October 26, 2012 – „Safe keeping” rather than „saving” money is a primary driver for why consumers in developing countries are interested in using mobile money services, according to a survey from Visa. The majority of consumers surveyed intend to use mobile money to send money to family members (81%), pay utility bills (56%) and save money for their family (52%).
Visa Inc. and Fundamo, the Visa-owned mobile money platform, recently announced the results of a study that reveals consumers in six developing countries are already highly aware of mobile money services – the ability to make payments or send funds simply by accessing an account on their mobile phone. Nearly 90 percent of consumers surveyed by Visa expressed interest in making use of these services in the future.
Awareness of mobile money is already fairly high among the 2500 consumers, mobile money agents, and merchants in Bangladesh, Ghana, India, Indonesia, Nigeria and Pakistan questioned by the card giant.
Just over half of all respondents knew that they can carry out financial transactions with their handset. Ghana leads the way, with awareness at 93% and MTN the most known mobile money provider; in Pakistan 89% of the public are mobile money aware and easyPaisa is the most recognised brand.
When made aware of mobile money services, nearly 90% express interest in using them. The majority – 81% – intend to take advantage of the technology to send money to family members, while 56% would pay utility bills and 52% to save money for their family.
The primary driver and reason to adopt mobile financial services is not to establish formal savings, but rather the need to protect funds from theft and the ability to more easily send money and pay things such as bills and school fees. Across the six countries, 80% of respondents cite „safety of not having to carry around a lot of cash” as the primary perceived benefit of mobile money, while 63% list „speed of getting money to family members living far away” as the second most important benefit.
There are still significant barriers to adoption though, with two thirds citing concerns about ease of use, 55% a lack of trust in providers and agents, and 28% a lack of interoperability with other mobile money services. In addition, lack of accessibility to mobile money agents, network reliability, communication and education appear to be major barriers.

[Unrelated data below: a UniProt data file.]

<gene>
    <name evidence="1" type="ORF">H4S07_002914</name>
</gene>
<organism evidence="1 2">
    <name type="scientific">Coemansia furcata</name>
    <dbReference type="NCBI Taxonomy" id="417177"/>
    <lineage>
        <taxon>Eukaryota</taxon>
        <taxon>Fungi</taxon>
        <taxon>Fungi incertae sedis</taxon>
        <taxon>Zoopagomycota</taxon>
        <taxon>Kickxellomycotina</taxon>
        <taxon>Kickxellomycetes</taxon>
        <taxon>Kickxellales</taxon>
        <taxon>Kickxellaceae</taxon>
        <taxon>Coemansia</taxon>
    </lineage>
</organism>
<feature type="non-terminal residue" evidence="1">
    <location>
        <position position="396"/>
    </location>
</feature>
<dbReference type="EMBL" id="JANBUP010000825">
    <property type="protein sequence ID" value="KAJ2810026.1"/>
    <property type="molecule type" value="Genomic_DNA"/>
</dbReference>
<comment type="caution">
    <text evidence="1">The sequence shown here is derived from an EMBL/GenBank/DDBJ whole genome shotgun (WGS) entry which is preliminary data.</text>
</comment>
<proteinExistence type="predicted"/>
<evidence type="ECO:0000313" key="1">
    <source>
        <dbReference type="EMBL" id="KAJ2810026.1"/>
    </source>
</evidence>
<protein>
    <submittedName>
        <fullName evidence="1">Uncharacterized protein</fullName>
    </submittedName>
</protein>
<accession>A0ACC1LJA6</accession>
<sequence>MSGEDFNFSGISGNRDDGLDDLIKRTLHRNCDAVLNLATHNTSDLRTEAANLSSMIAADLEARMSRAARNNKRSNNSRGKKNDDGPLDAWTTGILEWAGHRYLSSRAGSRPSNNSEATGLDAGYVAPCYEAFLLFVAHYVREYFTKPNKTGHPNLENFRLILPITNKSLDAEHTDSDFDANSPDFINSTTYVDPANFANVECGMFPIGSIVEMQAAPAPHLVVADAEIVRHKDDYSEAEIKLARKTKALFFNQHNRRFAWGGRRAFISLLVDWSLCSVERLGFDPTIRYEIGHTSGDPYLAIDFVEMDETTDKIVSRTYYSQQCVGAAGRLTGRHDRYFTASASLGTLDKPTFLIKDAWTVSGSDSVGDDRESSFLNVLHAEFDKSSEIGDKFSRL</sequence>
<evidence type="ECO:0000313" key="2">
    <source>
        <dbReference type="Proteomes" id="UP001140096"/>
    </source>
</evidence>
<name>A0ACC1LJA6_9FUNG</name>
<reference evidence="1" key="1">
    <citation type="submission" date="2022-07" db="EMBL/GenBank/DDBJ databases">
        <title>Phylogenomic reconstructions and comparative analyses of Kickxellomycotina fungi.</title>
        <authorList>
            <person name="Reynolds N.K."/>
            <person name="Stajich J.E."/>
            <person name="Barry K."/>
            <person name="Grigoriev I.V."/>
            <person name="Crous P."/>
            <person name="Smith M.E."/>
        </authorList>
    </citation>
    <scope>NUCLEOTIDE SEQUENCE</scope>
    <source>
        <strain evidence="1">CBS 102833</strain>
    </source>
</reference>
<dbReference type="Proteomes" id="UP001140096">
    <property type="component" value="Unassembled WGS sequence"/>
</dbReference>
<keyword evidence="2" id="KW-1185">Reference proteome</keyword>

Visa says that providers need to address these concerns by making sure that their services are simple, have transparent fee structures and have extensive agent networks in place.
The study also suggests that fine tuning how a mobile money operator markets its service can have an impact on adoption. For example, the study shows that „safe keeping” rather than „saving” money is a primary driver for why people in developing countries are interested in mobile money services. Visa argues that providers should invest in research to better understand their customers’ needs, tailor information, education and marketing efforts and adopt local terminology.
Hannes van Rensburg, group country manager, sub-Saharan Africa, Visa, says: „Thanks to the mobile money community, millions of previously unbanked people are now able to make basic electronic transactions such as person-to-person and bill payments. Our potential for driving far reaching social and economic change, while at the same time growing transaction volumes in developing countries, is significant. But we’ll limit that potential if we don’t learn to stop and really listen to our customers.”
Update – News related
„For millions of people in emerging markets, a mobile phone is a bank account” – Vodafone official